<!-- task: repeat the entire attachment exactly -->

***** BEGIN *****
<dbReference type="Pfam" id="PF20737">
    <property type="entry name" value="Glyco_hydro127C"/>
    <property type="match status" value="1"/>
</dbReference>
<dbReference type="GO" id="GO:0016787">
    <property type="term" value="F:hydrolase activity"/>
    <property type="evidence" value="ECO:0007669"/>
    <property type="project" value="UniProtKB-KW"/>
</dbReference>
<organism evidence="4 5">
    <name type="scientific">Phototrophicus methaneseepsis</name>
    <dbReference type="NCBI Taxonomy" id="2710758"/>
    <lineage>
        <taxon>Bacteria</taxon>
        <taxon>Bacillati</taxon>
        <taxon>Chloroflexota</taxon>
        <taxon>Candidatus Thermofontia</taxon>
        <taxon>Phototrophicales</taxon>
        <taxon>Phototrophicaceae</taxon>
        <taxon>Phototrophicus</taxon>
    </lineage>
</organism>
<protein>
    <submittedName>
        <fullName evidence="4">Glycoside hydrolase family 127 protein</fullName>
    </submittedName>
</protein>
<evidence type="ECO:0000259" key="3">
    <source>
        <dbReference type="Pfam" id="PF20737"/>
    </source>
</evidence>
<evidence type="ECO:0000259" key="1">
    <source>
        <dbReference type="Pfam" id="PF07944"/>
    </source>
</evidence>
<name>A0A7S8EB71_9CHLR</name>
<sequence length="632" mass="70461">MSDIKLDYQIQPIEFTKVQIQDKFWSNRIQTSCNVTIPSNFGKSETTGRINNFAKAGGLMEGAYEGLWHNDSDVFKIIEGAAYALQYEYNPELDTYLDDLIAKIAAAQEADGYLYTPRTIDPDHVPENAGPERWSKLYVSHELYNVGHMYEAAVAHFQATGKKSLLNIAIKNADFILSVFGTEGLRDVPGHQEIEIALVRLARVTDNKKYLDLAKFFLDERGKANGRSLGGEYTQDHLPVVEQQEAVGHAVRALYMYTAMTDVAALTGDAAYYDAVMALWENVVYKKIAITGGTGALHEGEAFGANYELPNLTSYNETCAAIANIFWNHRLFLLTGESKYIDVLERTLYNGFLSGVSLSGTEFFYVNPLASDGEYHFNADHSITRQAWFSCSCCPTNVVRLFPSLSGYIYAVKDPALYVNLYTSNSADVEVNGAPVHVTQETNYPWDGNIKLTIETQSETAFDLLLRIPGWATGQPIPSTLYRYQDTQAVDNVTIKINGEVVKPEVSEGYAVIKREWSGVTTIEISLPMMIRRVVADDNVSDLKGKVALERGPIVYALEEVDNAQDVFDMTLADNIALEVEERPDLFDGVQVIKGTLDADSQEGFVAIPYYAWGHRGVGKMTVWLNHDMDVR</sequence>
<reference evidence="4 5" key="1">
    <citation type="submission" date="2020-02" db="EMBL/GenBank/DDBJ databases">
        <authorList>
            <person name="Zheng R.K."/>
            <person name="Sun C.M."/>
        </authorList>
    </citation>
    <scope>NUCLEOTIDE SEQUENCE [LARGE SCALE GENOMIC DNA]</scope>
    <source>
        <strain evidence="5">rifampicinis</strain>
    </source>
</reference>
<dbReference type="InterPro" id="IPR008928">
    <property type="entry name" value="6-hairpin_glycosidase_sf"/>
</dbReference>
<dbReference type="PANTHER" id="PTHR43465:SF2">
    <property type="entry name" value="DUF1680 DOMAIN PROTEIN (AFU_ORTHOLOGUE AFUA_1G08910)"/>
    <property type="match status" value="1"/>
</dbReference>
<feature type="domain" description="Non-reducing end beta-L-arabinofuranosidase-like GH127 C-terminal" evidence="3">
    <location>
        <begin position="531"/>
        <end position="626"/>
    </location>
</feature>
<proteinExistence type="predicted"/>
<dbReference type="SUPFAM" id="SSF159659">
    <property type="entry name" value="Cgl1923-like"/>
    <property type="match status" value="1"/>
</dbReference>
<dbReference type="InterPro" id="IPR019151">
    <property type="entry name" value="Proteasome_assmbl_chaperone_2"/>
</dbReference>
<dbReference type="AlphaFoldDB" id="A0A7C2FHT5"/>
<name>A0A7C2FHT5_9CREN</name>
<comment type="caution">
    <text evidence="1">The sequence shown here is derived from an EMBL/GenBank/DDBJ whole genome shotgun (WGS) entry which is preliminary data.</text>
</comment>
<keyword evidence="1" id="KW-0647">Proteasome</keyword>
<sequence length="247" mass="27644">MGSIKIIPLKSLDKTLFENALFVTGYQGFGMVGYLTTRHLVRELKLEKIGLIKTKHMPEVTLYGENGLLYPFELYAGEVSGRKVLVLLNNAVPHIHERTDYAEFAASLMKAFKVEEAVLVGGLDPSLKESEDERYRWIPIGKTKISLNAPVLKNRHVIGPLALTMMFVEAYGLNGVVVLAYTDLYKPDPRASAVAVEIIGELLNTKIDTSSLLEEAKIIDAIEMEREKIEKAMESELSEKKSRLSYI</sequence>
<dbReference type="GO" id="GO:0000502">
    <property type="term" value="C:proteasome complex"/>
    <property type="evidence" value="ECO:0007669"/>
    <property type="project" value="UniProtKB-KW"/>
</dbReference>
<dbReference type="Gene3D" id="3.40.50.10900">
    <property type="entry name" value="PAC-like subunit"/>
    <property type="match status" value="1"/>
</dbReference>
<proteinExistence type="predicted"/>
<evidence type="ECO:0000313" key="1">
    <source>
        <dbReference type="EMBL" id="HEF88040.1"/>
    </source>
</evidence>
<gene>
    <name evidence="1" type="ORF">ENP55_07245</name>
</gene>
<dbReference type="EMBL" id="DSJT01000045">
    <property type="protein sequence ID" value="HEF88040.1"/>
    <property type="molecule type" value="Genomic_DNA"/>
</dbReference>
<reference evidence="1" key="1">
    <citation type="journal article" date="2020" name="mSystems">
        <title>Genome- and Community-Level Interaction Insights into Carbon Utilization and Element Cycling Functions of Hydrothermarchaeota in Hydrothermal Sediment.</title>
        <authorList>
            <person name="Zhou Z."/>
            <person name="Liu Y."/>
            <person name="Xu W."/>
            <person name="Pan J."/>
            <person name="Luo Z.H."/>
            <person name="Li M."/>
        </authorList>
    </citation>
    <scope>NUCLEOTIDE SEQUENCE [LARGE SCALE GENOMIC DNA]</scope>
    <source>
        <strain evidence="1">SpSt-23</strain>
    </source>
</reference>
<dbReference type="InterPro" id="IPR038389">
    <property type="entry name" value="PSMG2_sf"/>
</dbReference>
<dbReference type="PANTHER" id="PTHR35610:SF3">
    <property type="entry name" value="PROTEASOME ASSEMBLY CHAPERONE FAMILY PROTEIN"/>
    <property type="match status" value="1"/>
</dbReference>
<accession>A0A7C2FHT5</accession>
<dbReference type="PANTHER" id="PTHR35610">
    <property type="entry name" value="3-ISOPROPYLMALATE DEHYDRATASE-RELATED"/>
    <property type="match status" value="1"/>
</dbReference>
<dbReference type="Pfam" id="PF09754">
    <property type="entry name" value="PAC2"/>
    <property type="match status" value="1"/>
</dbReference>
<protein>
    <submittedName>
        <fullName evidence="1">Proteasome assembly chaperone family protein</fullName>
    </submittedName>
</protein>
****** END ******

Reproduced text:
<dbReference type="Pfam" id="PF20737">
    <property type="entry name" value="Glyco_hydro127C"/>
    <property type="match status" value="1"/>
</dbReference>
<dbReference type="GO" id="GO:0016787">
    <property type="term" value="F:hydrolase activity"/>
    <property type="evidence" value="ECO:0007669"/>
    <property type="project" value="UniProtKB-KW"/>
</dbReference>
<organism evidence="4 5">
    <name type="scientific">Phototrophicus methaneseepsis</name>
    <dbReference type="NCBI Taxonomy" id="2710758"/>
    <lineage>
        <taxon>Bacteria</taxon>
        <taxon>Bacillati</taxon>
        <taxon>Chloroflexota</taxon>
        <taxon>Candidatus Thermofontia</taxon>
        <taxon>Phototrophicales</taxon>
        <taxon>Phototrophicaceae</taxon>
        <taxon>Phototrophicus</taxon>
    </lineage>
</organism>
<protein>
    <submittedName>
        <fullName evidence="4">Glycoside hydrolase family 127 protein</fullName>
    </submittedName>
</protein>
<evidence type="ECO:0000259" key="3">
    <source>
        <dbReference type="Pfam" id="PF20737"/>
    </source>
</evidence>
<evidence type="ECO:0000259" key="1">
    <source>
        <dbReference type="Pfam" id="PF07944"/>
    </source>
</evidence>
<name>A0A7S8EB71_9CHLR</name>
<sequence length="632" mass="70461">MSDIKLDYQIQPIEFTKVQIQDKFWSNRIQTSCNVTIPSNFGKSETTGRINNFAKAGGLMEGAYEGLWHNDSDVFKIIEGAAYALQYEYNPELDTYLDDLIAKIAAAQEADGYLYTPRTIDPDHVPENAGPERWSKLYVSHELYNVGHMYEAAVAHFQATGKKSLLNIAIKNADFILSVFGTEGLRDVPGHQEIEIALVRLARVTDNKKYLDLAKFFLDERGKANGRSLGGEYTQDHLPVVEQQEAVGHAVRALYMYTAMTDVAALTGDAAYYDAVMALWENVVYKKIAITGGTGALHEGEAFGANYELPNLTSYNETCAAIANIFWNHRLFLLTGESKYIDVLERTLYNGFLSGVSLSGTEFFYVNPLASDGEYHFNADHSITRQAWFSCSCCPTNVVRLFPSLSGYIYAVKDPALYVNLYTSNSADVEVNGAPVHVTQETNYPWDGNIKLTIETQSETAFDLLLRIPGWATGQPIPSTLYRYQDTQAVDNVTIKINGEVVKPEVSEGYAVIKREWSGVTTIEISLPMMIRRVVADDNVSDLKGKVALERGPIVYALEEVDNAQDVFDMTLADNIALEVEERPDLFDGVQVIKGTLDADSQEGFVAIPYYAWGHRGVGKMTVWLNHDMDVR</sequence>
<reference evidence="4 5" key="1">
    <citation type="submission" date="2020-02" db="EMBL/GenBank/DDBJ databases">
        <authorList>
            <person name="Zheng R.K."/>
            <person name="Sun C.M."/>
        </authorList>
    </citation>
    <scope>NUCLEOTIDE SEQUENCE [LARGE SCALE GENOMIC DNA]</scope>
    <source>
        <strain evidence="5">rifampicinis</strain>
    </source>
</reference>
<dbReference type="InterPro" id="IPR008928">
    <property type="entry name" value="6-hairpin_glycosidase_sf"/>
</dbReference>
<dbReference type="PANTHER" id="PTHR43465:SF2">
    <property type="entry name" value="DUF1680 DOMAIN PROTEIN (AFU_ORTHOLOGUE AFUA_1G08910)"/>
    <property type="match status" value="1"/>
</dbReference>
<feature type="domain" description="Non-reducing end beta-L-arabinofuranosidase-like GH127 C-terminal" evidence="3">
    <location>
        <begin position="531"/>
        <end position="626"/>
    </location>
</feature>
<proteinExistence type="predicted"/>
<dbReference type="SUPFAM" id="SSF159659">
    <property type="entry name" value="Cgl1923-like"/>
    <property type="match status" value="1"/>
</dbReference>
<dbReference type="InterPro" id="IPR019151">
    <property type="entry name" value="Proteasome_assmbl_chaperone_2"/>
</dbReference>
<dbReference type="AlphaFoldDB" id="A0A7C2FHT5"/>
<name>A0A7C2FHT5_9CREN</name>
<comment type="caution">
    <text evidence="1">The sequence shown here is derived from an EMBL/GenBank/DDBJ whole genome shotgun (WGS) entry which is preliminary data.</text>
</comment>
<keyword evidence="1" id="KW-0647">Proteasome</keyword>
<sequence length="247" mass="27644">MGSIKIIPLKSLDKTLFENALFVTGYQGFGMVGYLTTRHLVRELKLEKIGLIKTKHMPEVTLYGENGLLYPFELYAGEVSGRKVLVLLNNAVPHIHERTDYAEFAASLMKAFKVEEAVLVGGLDPSLKESEDERYRWIPIGKTKISLNAPVLKNRHVIGPLALTMMFVEAYGLNGVVVLAYTDLYKPDPRASAVAVEIIGELLNTKIDTSSLLEEAKIIDAIEMEREKIEKAMESELSEKKSRLSYI</sequence>
<dbReference type="GO" id="GO:0000502">
    <property type="term" value="C:proteasome complex"/>
    <property type="evidence" value="ECO:0007669"/>
    <property type="project" value="UniProtKB-KW"/>
</dbReference>
<dbReference type="Gene3D" id="3.40.50.10900">
    <property type="entry name" value="PAC-like subunit"/>
    <property type="match status" value="1"/>
</dbReference>
<proteinExistence type="predicted"/>
<evidence type="ECO:0000313" key="1">
    <source>
        <dbReference type="EMBL" id="HEF88040.1"/>
    </source>
</evidence>
<gene>
    <name evidence="1" type="ORF">ENP55_07245</name>
</gene>
<dbReference type="EMBL" id="DSJT01000045">
    <property type="protein sequence ID" value="HEF88040.1"/>
    <property type="molecule type" value="Genomic_DNA"/>
</dbReference>
<reference evidence="1" key="1">
    <citation type="journal article" date="2020" name="mSystems">
        <title>Genome- and Community-Level Interaction Insights into Carbon Utilization and Element Cycling Functions of Hydrothermarchaeota in Hydrothermal Sediment.</title>
        <authorList>
            <person name="Zhou Z."/>
            <person name="Liu Y."/>
            <person name="Xu W."/>
            <person name="Pan J."/>
            <person name="Luo Z.H."/>
            <person name="Li M."/>
        </authorList>
    </citation>
    <scope>NUCLEOTIDE SEQUENCE [LARGE SCALE GENOMIC DNA]</scope>
    <source>
        <strain evidence="1">SpSt-23</strain>
    </source>
</reference>
<dbReference type="InterPro" id="IPR038389">
    <property type="entry name" value="PSMG2_sf"/>
</dbReference>
<dbReference type="PANTHER" id="PTHR35610:SF3">
    <property type="entry name" value="PROTEASOME ASSEMBLY CHAPERONE FAMILY PROTEIN"/>
    <property type="match status" value="1"/>
</dbReference>
<accession>A0A7C2FHT5</accession>
<dbReference type="PANTHER" id="PTHR35610">
    <property type="entry name" value="3-ISOPROPYLMALATE DEHYDRATASE-RELATED"/>
    <property type="match status" value="1"/>
</dbReference>
<dbReference type="Pfam" id="PF09754">
    <property type="entry name" value="PAC2"/>
    <property type="match status" value="1"/>
</dbReference>
<protein>
    <submittedName>
        <fullName evidence="1">Proteasome assembly chaperone family protein</fullName>
    </submittedName>
</protein>